// BPF says flexibility & low cost of the UK’s insolvency framework has led to the “abuse” of CVAs
// It also says commercial landlords were disproportionately impacted by the arrangements
// BPF called for 5 key changes in the rules around CVAs processes
The British Property Federation has urged the government to overhaul UK insolvency rules to help tackle the “abuse” of CVAs.
In a letter addressed to corporate responsibility minister Lord Callanan, the industry group representing landlords said the flexibility and low cost of the UK’s insolvency framework has led to the “abuse” of CVA processes.
The BPF also said commercial landlords were disproportionately impacted by the arrangements that can be voted through by other less-affected creditors.
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The letter comes after the Covid-19 pandemic sparked a surge in CVAs across all sectors, including retail.
In recent months, major high street names such as Moss Bros, New Look and Ann Summers have been among those to have launched a CVA in a bid to cut property-related costs, such as rent, and close down stores.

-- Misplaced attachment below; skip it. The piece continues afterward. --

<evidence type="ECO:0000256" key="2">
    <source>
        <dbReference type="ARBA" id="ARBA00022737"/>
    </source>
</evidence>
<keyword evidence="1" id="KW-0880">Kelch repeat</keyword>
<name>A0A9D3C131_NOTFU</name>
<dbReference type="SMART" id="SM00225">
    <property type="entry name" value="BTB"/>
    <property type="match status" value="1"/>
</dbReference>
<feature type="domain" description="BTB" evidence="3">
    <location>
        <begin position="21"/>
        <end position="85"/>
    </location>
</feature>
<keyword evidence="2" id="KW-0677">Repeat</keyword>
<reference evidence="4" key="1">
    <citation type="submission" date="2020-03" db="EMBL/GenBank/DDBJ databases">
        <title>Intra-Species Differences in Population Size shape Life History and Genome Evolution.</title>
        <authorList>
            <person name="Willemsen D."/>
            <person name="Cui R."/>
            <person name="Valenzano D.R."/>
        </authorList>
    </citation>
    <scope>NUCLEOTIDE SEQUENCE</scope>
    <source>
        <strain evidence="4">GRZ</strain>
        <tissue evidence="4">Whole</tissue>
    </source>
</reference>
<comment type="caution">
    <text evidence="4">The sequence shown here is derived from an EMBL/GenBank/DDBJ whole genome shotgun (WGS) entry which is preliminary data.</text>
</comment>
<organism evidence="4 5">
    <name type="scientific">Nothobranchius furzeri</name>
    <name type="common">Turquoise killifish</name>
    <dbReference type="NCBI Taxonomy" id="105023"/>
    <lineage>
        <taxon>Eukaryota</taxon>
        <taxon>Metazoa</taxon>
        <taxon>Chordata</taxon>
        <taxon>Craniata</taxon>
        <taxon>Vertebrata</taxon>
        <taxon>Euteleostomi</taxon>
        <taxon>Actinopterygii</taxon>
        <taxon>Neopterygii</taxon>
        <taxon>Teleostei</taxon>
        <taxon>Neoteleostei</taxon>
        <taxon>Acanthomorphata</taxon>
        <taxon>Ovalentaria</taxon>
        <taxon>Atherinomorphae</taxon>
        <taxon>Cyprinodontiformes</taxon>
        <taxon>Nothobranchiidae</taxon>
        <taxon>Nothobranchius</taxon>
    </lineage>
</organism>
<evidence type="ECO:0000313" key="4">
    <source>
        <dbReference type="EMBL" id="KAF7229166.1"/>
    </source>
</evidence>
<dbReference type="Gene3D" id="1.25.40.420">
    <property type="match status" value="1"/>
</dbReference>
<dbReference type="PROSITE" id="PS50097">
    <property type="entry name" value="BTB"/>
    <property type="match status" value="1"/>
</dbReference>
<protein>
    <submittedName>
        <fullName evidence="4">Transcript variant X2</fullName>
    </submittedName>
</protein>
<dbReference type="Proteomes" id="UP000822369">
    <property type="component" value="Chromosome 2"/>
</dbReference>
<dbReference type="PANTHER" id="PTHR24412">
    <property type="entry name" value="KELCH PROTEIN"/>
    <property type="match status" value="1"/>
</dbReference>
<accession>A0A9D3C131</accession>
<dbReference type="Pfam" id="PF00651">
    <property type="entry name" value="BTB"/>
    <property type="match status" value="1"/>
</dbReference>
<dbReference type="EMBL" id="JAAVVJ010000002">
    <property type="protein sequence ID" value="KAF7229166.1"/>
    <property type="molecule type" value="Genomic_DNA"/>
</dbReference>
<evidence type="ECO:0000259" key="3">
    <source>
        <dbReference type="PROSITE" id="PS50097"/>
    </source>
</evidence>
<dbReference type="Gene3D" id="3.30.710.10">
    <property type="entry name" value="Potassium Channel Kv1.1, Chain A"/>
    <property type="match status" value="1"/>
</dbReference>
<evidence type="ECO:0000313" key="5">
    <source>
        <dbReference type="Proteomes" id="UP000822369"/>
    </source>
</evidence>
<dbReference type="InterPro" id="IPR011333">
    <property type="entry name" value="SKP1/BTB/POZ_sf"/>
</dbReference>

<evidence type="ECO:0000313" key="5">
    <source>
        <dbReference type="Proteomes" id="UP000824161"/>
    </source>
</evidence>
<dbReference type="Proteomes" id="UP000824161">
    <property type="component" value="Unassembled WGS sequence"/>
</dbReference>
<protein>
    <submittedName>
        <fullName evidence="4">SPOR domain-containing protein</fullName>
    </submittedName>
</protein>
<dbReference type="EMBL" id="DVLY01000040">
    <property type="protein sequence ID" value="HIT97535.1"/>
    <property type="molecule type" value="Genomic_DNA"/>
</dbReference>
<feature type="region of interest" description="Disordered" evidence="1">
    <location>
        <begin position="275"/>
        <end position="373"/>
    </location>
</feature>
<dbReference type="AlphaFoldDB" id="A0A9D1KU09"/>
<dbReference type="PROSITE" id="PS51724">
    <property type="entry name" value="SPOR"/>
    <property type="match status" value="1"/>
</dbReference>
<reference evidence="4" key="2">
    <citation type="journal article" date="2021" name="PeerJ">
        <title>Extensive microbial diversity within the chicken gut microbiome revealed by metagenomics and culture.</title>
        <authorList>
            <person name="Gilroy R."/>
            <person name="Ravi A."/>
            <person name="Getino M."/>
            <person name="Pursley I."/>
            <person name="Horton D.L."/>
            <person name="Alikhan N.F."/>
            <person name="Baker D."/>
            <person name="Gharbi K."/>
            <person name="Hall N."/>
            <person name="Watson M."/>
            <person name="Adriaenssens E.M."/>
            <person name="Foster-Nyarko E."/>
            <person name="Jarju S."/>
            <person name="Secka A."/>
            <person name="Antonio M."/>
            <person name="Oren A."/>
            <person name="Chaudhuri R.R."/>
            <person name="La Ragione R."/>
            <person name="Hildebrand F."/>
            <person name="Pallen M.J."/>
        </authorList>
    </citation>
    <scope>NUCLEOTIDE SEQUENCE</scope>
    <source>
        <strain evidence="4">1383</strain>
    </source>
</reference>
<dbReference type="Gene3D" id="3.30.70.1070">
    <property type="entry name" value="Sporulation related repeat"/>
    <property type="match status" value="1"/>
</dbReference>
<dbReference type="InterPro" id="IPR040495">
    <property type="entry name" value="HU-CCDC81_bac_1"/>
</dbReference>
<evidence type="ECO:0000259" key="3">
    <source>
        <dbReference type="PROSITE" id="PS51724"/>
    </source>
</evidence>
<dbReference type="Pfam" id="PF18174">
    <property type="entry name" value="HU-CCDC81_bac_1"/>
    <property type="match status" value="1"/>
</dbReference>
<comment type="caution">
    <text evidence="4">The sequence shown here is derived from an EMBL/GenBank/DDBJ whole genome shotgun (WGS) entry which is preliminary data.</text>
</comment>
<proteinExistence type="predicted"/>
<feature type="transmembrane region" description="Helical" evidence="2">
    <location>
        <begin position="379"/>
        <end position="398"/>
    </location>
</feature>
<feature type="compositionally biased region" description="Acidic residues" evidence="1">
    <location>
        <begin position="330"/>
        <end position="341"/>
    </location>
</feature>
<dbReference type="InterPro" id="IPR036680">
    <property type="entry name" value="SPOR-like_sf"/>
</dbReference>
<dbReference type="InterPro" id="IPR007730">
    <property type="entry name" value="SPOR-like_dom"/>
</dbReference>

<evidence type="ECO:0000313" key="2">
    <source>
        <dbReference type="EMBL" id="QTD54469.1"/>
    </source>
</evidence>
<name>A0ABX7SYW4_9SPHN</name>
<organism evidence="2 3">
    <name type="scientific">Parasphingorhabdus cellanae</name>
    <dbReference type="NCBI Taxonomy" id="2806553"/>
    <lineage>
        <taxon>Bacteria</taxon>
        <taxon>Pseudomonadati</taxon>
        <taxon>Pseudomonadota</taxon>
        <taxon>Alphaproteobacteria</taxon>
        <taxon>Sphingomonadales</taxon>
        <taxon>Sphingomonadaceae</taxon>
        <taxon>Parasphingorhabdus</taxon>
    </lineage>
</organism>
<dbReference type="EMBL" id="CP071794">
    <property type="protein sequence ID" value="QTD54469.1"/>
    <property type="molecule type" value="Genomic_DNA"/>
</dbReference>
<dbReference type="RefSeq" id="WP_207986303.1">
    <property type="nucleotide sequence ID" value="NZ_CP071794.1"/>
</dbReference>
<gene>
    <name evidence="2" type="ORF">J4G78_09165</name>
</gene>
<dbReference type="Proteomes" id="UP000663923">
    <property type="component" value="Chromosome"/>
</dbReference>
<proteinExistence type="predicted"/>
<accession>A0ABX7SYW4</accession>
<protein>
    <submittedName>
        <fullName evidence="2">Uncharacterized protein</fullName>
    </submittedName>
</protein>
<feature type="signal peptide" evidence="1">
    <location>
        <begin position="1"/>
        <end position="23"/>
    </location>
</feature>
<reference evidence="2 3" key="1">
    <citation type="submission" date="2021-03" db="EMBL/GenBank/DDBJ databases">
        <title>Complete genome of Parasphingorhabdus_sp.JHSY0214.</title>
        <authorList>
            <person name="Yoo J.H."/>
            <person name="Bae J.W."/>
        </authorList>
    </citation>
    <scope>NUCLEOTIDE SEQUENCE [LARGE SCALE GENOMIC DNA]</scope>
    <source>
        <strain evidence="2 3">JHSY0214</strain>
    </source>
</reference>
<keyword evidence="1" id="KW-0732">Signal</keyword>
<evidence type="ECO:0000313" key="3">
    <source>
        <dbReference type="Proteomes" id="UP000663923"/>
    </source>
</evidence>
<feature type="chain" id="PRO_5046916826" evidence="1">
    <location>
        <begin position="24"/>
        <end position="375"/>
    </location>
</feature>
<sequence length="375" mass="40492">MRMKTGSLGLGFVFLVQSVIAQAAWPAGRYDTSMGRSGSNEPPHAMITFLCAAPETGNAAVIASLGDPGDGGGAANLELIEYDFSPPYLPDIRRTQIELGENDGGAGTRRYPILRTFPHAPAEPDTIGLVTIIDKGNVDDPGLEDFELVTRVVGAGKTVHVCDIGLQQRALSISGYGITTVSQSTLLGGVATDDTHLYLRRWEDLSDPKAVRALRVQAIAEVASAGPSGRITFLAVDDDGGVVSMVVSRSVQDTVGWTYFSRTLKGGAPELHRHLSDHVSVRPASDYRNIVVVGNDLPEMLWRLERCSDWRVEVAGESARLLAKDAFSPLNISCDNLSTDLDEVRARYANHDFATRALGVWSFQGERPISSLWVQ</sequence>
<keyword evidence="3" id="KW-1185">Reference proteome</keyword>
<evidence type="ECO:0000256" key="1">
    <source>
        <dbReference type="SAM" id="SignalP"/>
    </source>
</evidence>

BPF chief executive Melanie Leech said the abuse of CVAs made investment town centres riskier, distorted competition, undermined property rights, was weighted in favour of poorly-performing businesses and hurts pensioners, taxpayers and savers.
As a result, the BPF has urged the government to make five key overhauls to the CVA process:
- Ensure large CVAs are independently scrutinised
- Ensure CVAs can no longer be used to enforce permanent changes to contracts
- Extend the current 14-day notice period of the CVA creditors’ meeting to 28 days, with a provision that allows businesses to apply for a 14-day notice period if they can prove they cannot avoid insolvency for 28 days.
- Reform the voting procedure by giving votes greater weight to those directly affected by CVAs rather than less-affected creditors
- Provide clear direction on how rent is factored in voting purposes to prevent businesses and insolvency practitioners from manipulating the vote by discrediting property owners
“The Covid-19 crisis has brought into sharp focus this abuse of process, which the BPF has been highlighting for years,” the letter reads.
“While the crisis has brought genuine hardship to businesses up and down the country, it has also been cynically used as an excuse by wealthy individuals and private equity backers to shift onto property owners the cost of years of failings and underinvestment.
“CVAs are also being used to permanently rewrite contracts without any court oversight and to avoid contractual obligations freely entered into.
“As well as being fundamentally inequitable, such CVAs are damaging the high street, hurting pensioners and savers, and undermining the UK’s reputation among international investors.
“They also put well-run businesses who do not resort to CVAs at a competitive disadvantage, dampening innovation and creativity.”